It's been extremely frustrating to see what Trudeau is and is not willing to spend political capital on. Election reform was scrapped when an online poll didn't indicate an overwhelming public desire for it, where as he was happily willing to walk backwards into hell to buy pipelines and to grant indulgences to corporate criminals.
posted by Reyturner at 9:43 AM on September 7 [5 favorites]


WaterandPixels, is this the piece about women candidates you were referring to?

Set up to fail: Why women still don't win elections as often as men in Canada
posted by hurdy gurdy girl at 10:00 AM on September 7 [2 favorites]


Yes! I’ve read the French version but I assume it’s the same.
posted by WaterAndPixels at 2:59 PM on September 7 [1 favorite]


> I'm not really voting FOR someone, I'm actively voting AGAINST. It's the lesser of evils.

Welcome to democracy. "Lesser of evils" is a fine way to proceed; indeed, it's the most common choice.
posted by nnethercote at 3:33 AM on September 8


quaking fajita: Overall I had the sense that the Green party wasn't particularly leftist or progressive. What changed? Or am I out to lunch?

Anecdotally, I've always felt like the Canadian iterations of the Greens, provincially and federally, don't tend to resemble some of their European counterparts.

Talking to Green candidates in the various (Ontario) ridings I've lived in over the years has revealed a pretty...mixed bag, I guess you could say? One candidate I talked to a few years ago sounded exactly like a Conservative candidate except that he was a big proponent of wind and solar power. He talked a lot about "market-based solutions" to environmental problems.

Then there was this critique from Robert Jago, followed by an exchange with the Greens:

Elizabeth May’s Greens Need to Fix Their Indigenous ‘Vision’: Party’s positions are thin, unrealistic and riddled with embarrassing errors

Was It Fair to Criticize Indigenous Stances of Green Party? An Exchange
posted by mandolin conspiracy at 8:02 AM on September 8 [1 favorite]


Daaaamn that “they’re watching you” comment is IIIIIICY ! I would not want to be on JT’s shit list.

My take on Trudeau has evolved, from drama nerd, to flowery-speechifier, to decisive leader, to over pandering political image controlling, to meh. In this video you see him threatened, not a common look, and by someone so small comparatively. This is Trudeau the first politician who owned the Trump handshake, remember. He would have been stronger to take Hasan for what he is - a young comedian - and roll with it. Instead he took it so seriously and this is what brought out his tension. I like that he leaned into his opinions with Quebec’s xenophobic bill, but then couldn’t simply say “look my job is to balance current economic goals with long term environmental concerns; here are XYZ other policies we’re working on to balance it out.” Instead he just kept with the bullshit.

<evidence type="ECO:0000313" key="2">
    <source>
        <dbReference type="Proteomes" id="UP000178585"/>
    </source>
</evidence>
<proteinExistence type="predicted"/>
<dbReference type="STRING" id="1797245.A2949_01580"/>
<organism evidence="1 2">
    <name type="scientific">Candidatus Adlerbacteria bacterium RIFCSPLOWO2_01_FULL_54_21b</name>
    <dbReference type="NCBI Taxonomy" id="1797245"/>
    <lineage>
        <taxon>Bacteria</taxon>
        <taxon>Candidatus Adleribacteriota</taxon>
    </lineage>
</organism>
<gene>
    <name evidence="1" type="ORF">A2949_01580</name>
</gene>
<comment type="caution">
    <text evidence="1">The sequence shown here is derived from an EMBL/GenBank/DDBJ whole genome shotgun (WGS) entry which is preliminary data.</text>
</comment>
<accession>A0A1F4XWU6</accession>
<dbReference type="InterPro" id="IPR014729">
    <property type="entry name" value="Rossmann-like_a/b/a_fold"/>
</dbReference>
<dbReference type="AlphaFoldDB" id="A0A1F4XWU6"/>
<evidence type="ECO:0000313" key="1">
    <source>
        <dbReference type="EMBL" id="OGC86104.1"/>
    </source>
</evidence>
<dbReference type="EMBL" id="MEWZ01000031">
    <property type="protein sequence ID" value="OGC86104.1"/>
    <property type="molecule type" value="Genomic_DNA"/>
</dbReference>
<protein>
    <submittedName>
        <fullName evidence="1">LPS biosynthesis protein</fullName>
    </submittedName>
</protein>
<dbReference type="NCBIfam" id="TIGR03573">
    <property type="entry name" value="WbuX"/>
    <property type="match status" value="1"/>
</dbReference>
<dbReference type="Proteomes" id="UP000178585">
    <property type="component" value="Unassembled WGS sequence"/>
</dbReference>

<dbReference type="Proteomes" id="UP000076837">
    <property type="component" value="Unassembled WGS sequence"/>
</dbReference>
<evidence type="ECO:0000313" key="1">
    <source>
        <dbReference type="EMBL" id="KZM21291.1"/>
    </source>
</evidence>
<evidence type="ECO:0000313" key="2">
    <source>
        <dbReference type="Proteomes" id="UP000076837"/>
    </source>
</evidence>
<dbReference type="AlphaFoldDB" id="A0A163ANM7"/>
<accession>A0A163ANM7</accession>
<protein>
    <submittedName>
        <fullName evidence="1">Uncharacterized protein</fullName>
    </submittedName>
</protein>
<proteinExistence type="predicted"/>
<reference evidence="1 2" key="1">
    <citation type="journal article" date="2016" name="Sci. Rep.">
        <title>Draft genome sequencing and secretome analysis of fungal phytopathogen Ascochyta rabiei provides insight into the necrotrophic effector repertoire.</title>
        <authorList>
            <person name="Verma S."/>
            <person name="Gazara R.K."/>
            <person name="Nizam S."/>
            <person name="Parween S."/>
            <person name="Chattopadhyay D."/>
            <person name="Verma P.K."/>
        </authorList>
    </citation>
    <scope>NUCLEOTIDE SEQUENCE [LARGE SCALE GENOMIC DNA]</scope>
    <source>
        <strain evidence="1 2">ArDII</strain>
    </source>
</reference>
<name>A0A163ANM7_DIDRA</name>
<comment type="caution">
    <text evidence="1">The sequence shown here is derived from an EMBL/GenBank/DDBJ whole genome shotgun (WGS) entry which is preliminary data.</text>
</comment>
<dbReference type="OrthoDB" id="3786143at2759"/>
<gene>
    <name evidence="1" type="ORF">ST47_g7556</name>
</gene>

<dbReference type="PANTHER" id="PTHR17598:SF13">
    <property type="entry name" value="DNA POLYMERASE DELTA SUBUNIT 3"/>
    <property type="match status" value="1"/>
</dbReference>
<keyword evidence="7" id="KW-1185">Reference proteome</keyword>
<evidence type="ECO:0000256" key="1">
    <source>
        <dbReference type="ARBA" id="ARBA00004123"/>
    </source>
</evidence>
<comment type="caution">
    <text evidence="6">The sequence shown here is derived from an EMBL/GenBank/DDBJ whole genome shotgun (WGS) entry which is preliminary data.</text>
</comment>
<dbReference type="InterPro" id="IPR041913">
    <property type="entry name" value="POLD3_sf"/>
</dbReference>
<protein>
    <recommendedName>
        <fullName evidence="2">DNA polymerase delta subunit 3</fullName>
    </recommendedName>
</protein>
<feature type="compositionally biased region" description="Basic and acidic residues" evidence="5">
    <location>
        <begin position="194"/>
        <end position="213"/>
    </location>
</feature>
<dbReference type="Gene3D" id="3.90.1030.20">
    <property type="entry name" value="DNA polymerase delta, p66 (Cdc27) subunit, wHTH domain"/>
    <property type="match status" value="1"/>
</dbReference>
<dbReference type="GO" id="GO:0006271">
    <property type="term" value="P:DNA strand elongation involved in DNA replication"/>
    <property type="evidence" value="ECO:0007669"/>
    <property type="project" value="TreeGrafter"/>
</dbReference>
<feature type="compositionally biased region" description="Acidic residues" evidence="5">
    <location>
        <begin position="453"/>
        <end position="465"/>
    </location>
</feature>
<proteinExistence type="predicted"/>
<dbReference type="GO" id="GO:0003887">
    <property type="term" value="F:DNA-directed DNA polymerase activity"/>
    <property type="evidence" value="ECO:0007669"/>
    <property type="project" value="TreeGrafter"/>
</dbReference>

So, overall it reads like a guy who oversold himself on his image as Dudley Do-right Progressive, hit reality and now needs a correction - and by correction I don’t mean more image management for heavens sake.
posted by St. Peepsburg at 2:04 AM on September 9


Hating Justin Trudeau has become the national past time here in Canada, and to be honest it's kind of weird. He is being a politician, which for the most part means lying then covering up those lies. I mean look around, do you see anyone in power in the western world doing any different?

Anyhow... The liberals are taking climate change seriously, unlike the Conservatives. They also have an effective and (mostly) capable party structure with competent members representing both sexes and many races. The Greens have neither of those things, and the NDP is being torn apart from within, so what's the choice? Our world is going up in flames and I believe that the Liberals can show leadership on this and help Canada get to the next step, if the provinces fall in line and stop electing conservatives. Every other topic is moot. If climate change isn't dealt with, then the entire world is screwed. I think here the Greens can definitely help and hopefully the Libs will extend them an olive branch.

Anecdote: I just came back from a road trip out west and the mood in Alberta is basically that they want the world to rewind the clock, open up resource exploitation to the max, bring back high paying jobs, and keep rolling coal. It was, in a word, frightening.